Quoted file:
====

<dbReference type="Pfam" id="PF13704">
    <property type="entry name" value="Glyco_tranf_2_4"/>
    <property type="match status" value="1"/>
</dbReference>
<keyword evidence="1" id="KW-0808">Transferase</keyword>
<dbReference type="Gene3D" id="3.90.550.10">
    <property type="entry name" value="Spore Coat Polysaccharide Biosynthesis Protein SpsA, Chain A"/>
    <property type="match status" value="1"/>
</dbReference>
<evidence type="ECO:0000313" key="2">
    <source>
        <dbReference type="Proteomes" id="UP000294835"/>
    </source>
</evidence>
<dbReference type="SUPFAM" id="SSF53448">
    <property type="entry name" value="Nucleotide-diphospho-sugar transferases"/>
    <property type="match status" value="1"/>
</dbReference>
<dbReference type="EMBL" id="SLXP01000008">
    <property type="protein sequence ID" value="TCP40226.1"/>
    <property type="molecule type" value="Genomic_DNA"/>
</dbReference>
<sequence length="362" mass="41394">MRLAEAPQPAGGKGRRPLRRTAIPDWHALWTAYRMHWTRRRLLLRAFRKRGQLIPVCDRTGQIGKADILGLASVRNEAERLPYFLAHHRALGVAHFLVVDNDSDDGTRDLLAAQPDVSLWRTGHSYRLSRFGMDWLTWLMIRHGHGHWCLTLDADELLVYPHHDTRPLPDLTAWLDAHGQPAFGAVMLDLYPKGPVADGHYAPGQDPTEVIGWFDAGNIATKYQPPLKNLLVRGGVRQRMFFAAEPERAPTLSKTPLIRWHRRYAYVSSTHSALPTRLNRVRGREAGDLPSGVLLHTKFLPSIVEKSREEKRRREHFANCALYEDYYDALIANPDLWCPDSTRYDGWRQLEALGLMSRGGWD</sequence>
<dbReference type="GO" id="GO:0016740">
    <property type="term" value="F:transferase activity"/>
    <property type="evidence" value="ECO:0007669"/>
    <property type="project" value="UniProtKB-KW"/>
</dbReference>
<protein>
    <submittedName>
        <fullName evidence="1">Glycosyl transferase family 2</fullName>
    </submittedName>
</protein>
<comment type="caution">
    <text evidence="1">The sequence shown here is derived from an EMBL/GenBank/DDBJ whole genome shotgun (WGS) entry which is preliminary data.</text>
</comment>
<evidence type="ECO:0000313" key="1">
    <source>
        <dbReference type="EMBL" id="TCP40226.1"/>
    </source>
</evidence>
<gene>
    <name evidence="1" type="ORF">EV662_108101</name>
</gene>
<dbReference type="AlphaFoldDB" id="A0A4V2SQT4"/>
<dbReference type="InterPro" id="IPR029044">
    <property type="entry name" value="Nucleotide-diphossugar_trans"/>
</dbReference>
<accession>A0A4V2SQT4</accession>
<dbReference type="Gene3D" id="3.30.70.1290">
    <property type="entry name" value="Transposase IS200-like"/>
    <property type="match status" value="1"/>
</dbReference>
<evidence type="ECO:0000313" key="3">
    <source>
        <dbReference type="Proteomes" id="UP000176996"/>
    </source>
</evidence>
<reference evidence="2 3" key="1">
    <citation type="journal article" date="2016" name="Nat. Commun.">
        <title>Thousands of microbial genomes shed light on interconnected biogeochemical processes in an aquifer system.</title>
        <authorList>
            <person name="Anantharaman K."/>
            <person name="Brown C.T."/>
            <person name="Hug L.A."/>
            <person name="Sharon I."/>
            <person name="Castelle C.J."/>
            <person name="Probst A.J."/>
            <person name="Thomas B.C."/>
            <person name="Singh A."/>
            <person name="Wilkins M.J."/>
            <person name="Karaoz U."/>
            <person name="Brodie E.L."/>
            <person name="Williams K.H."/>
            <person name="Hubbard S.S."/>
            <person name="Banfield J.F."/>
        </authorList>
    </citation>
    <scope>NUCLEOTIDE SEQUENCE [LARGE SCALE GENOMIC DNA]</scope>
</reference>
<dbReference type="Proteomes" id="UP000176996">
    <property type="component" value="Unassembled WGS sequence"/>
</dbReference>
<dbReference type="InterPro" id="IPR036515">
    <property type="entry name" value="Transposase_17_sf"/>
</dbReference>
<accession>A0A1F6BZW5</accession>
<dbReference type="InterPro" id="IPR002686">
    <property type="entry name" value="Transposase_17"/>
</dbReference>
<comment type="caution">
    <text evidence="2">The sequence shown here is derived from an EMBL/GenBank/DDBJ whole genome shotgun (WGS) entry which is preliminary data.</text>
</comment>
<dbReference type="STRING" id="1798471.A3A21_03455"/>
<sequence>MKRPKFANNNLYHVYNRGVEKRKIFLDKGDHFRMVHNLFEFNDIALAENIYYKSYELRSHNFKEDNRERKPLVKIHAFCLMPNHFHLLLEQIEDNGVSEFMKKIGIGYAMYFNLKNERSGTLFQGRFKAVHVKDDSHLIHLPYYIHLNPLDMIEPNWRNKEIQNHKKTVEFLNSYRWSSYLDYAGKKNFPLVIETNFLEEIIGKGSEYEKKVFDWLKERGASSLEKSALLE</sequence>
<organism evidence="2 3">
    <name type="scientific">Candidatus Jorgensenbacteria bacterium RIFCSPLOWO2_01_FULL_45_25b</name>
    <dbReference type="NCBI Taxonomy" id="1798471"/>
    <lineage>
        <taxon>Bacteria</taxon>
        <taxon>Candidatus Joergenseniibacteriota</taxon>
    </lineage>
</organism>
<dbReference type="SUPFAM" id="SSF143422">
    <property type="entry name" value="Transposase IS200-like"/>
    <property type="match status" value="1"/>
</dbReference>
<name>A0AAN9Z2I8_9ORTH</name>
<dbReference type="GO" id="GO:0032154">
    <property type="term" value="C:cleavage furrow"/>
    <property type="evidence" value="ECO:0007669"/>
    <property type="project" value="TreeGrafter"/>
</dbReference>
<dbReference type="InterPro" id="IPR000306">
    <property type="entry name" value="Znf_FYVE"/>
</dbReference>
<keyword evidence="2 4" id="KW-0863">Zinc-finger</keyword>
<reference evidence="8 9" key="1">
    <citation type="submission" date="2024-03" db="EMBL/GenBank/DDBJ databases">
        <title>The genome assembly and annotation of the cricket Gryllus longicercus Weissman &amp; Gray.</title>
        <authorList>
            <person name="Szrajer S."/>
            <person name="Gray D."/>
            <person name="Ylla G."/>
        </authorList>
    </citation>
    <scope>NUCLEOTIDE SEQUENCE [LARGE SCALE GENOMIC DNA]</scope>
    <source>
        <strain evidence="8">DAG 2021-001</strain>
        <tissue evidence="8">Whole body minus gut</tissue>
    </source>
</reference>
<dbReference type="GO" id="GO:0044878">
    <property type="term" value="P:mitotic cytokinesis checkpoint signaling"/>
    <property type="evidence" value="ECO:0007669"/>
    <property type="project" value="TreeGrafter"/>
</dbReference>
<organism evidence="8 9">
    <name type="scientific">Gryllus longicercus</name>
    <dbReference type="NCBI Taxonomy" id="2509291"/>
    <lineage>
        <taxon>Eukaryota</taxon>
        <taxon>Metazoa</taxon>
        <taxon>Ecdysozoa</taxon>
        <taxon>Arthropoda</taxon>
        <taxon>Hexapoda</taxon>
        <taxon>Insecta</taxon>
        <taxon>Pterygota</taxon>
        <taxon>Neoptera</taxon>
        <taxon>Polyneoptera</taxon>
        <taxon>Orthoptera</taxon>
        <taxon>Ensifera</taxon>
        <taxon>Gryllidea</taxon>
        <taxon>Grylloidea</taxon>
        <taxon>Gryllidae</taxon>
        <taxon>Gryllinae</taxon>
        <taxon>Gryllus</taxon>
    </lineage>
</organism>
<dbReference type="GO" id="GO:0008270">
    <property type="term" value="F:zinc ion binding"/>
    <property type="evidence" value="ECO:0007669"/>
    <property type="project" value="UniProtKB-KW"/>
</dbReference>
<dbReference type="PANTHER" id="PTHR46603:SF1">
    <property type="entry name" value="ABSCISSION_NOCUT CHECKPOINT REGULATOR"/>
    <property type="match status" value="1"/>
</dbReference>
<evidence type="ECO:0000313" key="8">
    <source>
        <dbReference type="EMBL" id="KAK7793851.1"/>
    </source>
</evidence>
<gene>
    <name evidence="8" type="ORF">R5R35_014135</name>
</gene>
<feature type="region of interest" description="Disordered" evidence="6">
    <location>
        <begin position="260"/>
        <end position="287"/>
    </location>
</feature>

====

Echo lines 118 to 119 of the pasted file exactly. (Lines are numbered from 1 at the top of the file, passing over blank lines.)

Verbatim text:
<reference evidence="8 9" key="1">
    <citation type="submission" date="2024-03" db="EMBL/GenBank/DDBJ databases">